Hillary in Hiding
(Originally published in December 2012)
For once, I am inclined to believe Hillary Clinton. The U.S. Secretary of State, suffering from a sick stomach, has reportedly fainted and bumped her head. As a result, her spokespeople have already announced that she will be unable to testify at the Benghazi hearings, although she was not due to appear until December 20, many days after the vaguely reported fainting spell.
Already, the internet is resounding with a chorus of “How convenient!” (See here and here, for example.) Many, upon hearing this news, are assuming that Clinton, who has been hedging on whether to appear at the congressional hearings for a month, has concocted yet another excuse to avoid facing the music on a scandal which, if pursued with integrity, would likely end her political career, to put it mildly.
I, on the contrary, would like to give Secretary Clinton the benefit of the doubt on this one. Though I have never participated in a cover-up involving the brutal murder and defilement of people under my direct employ, I can only imagine that if I had, and if I were being called on the mat to answer questions about my role in events surrounding a seven-hour terrorist assault on my representatives in Libya, and the subsequent disinformation campaign being managed, in part, out of my office, I would be feeling sick to my stomach, too. I imagine I might even faint, as the day of reckoning approached.
The basic question here is whether Hillary Clinton has so completely dissolved her own moral core — the way her boss and fellow Alinskyite has clearly done — that she is incapable of feeling even the fear of self-revelation when she is called to account for her words and actions. In other words, is this week’s illness and fainting spell just a convenient excuse for avoiding her responsibilities, or might it be the pounding of a tell-tale heart?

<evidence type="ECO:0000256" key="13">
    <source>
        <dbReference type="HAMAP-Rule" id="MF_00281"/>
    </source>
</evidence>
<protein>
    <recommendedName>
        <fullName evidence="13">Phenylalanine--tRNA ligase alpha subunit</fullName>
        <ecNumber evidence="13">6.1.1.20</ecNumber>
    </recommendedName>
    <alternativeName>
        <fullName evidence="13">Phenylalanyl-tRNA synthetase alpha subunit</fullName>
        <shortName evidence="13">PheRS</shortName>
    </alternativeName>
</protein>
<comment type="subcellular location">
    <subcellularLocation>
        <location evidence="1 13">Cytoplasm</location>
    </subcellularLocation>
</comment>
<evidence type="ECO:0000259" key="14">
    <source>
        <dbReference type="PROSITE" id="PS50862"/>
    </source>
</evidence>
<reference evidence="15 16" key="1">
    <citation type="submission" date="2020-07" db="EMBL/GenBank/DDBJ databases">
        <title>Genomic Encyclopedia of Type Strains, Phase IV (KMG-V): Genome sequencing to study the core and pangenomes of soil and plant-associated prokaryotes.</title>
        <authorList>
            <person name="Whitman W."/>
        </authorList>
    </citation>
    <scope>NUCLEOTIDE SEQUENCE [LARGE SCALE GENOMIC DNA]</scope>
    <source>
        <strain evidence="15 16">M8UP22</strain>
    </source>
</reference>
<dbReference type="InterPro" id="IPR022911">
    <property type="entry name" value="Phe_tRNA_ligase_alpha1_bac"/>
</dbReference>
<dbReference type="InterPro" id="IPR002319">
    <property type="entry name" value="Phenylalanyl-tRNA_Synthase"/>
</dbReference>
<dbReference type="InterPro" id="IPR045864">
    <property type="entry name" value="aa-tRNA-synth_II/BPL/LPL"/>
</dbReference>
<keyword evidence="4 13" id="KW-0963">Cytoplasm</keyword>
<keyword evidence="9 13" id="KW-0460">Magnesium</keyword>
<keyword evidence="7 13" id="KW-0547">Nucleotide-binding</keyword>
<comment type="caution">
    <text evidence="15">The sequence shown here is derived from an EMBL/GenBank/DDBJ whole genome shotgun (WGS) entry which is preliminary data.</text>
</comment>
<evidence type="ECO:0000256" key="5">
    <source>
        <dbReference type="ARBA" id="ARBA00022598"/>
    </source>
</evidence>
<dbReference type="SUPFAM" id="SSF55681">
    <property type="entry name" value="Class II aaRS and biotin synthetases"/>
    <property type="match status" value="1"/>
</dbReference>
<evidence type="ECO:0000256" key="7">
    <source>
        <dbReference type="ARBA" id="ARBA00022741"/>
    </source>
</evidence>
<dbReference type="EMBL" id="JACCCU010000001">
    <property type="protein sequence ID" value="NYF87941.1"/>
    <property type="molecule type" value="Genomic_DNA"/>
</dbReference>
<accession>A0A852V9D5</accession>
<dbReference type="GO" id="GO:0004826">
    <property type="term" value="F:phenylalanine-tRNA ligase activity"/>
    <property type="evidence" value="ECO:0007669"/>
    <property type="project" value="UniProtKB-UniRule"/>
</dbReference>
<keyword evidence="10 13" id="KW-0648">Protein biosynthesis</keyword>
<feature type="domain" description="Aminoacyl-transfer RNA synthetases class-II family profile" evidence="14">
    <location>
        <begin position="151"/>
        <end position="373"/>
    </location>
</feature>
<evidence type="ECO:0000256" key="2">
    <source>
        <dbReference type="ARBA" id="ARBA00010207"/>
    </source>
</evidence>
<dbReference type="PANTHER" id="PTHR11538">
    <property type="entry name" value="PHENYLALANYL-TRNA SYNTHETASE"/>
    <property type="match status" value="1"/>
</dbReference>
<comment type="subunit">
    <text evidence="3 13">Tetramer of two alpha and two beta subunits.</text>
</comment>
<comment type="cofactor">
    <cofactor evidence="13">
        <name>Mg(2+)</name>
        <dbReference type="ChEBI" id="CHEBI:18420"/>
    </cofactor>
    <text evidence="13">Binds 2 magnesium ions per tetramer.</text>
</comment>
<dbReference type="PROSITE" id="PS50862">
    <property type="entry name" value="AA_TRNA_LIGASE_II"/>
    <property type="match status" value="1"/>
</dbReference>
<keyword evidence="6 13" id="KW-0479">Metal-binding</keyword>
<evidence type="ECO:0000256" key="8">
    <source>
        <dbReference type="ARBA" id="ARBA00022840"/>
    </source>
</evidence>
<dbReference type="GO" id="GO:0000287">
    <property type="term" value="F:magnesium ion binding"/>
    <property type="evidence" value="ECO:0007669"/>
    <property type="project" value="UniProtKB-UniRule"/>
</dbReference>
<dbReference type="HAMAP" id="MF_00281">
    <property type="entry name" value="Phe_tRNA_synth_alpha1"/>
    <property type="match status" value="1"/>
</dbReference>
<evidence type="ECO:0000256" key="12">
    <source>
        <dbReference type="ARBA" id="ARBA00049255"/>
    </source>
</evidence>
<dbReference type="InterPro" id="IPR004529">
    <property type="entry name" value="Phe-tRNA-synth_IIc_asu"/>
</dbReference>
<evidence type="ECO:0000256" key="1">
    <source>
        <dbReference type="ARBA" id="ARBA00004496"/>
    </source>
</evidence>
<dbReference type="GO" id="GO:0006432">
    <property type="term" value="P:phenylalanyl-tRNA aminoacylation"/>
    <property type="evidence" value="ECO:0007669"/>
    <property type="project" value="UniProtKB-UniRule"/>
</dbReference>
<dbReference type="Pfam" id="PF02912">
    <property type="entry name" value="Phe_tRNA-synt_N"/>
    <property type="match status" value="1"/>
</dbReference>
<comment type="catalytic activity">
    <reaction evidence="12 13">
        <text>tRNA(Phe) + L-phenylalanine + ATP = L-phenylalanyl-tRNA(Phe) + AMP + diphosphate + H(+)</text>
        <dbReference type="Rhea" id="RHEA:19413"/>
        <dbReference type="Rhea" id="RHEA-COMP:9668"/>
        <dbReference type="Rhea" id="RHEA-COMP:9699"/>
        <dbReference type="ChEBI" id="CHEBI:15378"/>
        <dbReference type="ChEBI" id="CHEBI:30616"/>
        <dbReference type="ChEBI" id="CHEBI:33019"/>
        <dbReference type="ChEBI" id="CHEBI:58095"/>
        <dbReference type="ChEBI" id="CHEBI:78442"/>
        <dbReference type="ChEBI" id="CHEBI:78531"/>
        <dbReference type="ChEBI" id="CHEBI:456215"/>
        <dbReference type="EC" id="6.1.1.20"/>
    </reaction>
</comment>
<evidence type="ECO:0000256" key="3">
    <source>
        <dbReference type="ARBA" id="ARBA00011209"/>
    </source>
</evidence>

Never having sat on my hands for several hours while receiving live reports and images of my employees being attacked by Ansar al-Sharia, I cannot say for certain how I would feel in her situation.
Never having received communications from men in distress pleading for rescue or support, and done nothing to respond to their cries for help, I can only speculate as to how I would feel if a committee — some of whose members are not my political allies — wanted to ask me what happened.
Never having offered an initial statement immediately following the murder of my ambassador in which I explicitly blamed his death on “heavily armed militants” and never mentioned any “spontaneous protest” in Libya, only to follow it up with subsequent statements cagily blaming an anti-Muhammad video and fudging on the spontaneous protest story, I have no idea how I would feel if I feared that someone might ask me about the sudden 180-degree turn in my account. [Update: Interestingly, in reposting the article to this website, I discovered that YouTube has taken down the video of Clinton’s initial statement, cited above, to which I had linked when the article was first posted at American Thinker.]
Never having spent three months, in cahoots with my boss and other liars, carefully avoiding, deferring, and obscuring the simplest inquiry of all — “At what time, exactly, did you first hear of the attack on your Libyan consulate, and by what sequence of reasoning did you all decide that a rescue attempt was uncalled for?” — how can I know how I would feel if I were concerned that I might finally be asked that question in a congressional hearing?
Never having spent forty years climbing the political ladder, only to feel that it was about to collapse from under me at the very moment when people were saying that I was “inevitable” for 2016, I cannot deny that I might feel sick to my stomach, standing so close to the peak and yet looking into the abyss as Hillary Clinton must be doing today.
Never having spent decades pushing my leftist agenda from behind the camera while desperately, humiliatingly covering tracks for “the talent,” my sociopathic spouse — and then, having finally burst out from behind that demeaning mask, finding myself reduced to running interference again for yet another sociopath — I cannot deny that I, too, might be suffering from vertigo.
In sum, it seems entirely believable to me that Hillary Clinton is feeling sick these days. In her situation, who wouldn’t feel sick?